For a long time, during my travels in the mountains, I used look up at the star studded night skies and wonder how anyone could manage to navigate using the stars. There were so damn many of them. Especially on a clear moonless night. So how do you find one little North Star out of so many ?
It was a mystery to me.
Like all mysteries it could have been solved with Google's help. But unfortunately mobile connectivity in Spiti and Ladakh was a bit patchy so i had to figure it out the old fashioned way. Through speculation and hearsay.
It was at Tabo the mystery was finally solved. It was my first day in the Spiti valley and the sky there was amazingly crisp and clear. So that evening I along with a couple of other travelers went for a walk around the Tabo monastery complex. It was too dark to see anything of the monastery, so our attention turned towards the night sky and the coversation invariably landed on the issue of finding the North Star.
Oleg and Irina were also not quite sure about the exact location of the North Star. But they told me that if we find the Big Dipper constellation then it would be easy to find the North Star. The Big Dipper is not very hard to find. It has a distinct ladle like shape and the stars forming the ladle are brighter than the rest of the stars immediately surrounding them.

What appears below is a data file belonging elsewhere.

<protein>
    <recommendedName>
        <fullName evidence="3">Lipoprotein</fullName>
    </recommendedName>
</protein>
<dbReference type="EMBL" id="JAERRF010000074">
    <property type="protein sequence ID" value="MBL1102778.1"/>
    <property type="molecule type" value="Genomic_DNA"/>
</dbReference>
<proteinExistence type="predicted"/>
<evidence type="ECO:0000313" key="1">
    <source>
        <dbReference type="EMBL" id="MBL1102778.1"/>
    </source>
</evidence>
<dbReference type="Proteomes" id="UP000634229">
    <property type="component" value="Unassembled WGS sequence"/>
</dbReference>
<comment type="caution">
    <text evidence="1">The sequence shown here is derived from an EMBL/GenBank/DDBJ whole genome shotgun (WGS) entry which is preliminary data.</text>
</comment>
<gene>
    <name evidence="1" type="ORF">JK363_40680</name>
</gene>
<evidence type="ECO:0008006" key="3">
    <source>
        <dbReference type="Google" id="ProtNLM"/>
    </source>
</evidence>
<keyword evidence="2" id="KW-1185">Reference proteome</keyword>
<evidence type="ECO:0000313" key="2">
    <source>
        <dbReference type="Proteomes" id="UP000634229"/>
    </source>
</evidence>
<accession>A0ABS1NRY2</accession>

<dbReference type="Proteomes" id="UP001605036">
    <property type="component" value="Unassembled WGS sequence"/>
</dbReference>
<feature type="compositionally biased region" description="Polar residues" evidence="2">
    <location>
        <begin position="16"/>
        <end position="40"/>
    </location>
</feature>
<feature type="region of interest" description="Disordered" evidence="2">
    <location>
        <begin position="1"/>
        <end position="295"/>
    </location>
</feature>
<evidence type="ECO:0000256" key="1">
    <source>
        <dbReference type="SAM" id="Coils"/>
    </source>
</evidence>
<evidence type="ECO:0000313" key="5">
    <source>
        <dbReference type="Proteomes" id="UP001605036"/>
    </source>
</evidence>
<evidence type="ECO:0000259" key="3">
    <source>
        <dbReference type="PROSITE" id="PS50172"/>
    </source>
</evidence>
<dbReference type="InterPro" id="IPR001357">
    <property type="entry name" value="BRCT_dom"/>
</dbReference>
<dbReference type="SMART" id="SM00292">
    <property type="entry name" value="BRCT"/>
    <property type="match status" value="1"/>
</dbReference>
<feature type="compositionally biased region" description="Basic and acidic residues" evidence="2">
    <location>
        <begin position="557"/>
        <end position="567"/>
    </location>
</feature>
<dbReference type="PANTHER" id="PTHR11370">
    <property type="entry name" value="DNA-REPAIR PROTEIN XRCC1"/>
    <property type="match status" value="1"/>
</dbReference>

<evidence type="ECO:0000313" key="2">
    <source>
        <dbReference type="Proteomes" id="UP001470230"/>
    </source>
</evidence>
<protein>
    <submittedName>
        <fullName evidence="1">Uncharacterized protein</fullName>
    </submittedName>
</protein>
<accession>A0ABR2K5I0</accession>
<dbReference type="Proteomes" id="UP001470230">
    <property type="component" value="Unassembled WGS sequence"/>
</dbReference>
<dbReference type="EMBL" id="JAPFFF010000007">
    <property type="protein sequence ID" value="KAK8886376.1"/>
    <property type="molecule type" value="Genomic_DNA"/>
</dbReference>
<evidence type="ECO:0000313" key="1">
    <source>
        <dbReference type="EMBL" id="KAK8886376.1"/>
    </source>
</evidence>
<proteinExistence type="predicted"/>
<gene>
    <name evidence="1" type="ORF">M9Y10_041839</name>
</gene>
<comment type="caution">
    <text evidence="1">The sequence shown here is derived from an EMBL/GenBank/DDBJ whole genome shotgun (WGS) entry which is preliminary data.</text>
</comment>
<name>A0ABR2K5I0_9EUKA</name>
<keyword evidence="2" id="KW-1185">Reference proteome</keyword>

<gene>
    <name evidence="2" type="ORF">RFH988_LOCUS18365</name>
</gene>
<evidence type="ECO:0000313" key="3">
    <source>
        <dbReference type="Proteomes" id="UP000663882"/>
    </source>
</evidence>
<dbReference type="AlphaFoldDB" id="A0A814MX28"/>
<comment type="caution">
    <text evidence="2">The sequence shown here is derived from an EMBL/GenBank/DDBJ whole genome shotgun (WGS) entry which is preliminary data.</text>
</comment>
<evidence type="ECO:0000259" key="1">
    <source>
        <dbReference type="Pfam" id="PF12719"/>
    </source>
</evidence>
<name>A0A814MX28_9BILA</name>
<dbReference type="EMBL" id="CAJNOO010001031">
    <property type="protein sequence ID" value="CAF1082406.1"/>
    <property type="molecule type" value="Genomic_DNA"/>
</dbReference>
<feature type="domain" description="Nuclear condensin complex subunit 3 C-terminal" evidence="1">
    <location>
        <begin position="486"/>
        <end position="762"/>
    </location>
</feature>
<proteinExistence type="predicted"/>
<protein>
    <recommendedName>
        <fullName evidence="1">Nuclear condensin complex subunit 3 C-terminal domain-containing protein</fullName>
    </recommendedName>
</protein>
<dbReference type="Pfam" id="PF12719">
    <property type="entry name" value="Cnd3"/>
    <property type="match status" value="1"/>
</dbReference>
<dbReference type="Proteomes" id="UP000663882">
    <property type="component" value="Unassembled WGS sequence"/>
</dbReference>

Once we found the Big Dipper the rest was easy. They asked me to draw an imaginary line starting from the 2 stars that form the rightmost edge of the ladle's cup. You extend that line forming a rough 'V' shape with the handle of the ladle forming the other half of the 'V'. So with the imaginary line extended this way you will see the North Star shining brightly just to the right of that line. I knew for sure that it was the North Star because I confirmed its location using the 'Starry Night' app on my smartphone :)
I took the above picture from my campsite along the Pangong lake to show both the Big Dipper and the North Star. If they are not pretty obvious from the above picture then check out the annotated picture below. It makes everything clear.
Here you can see both the distinct ladle shape of the Big Dipper and the North Star just to the right of the imaginary line starting from the right edge of the ladle's cup. The North Star is much brighter than its surrounding stars so it would be pretty hard to miss once you find the Big Dipper. Just remember the 'V' shaped formed between the handle of the ladle and the imaginary line starting from the edge of the ladle's cup.
Finding the North Star this way is a good trick to know. Maybe someday it will help you get out of a tight spot. Just pray that that day never comes. Travel Safe.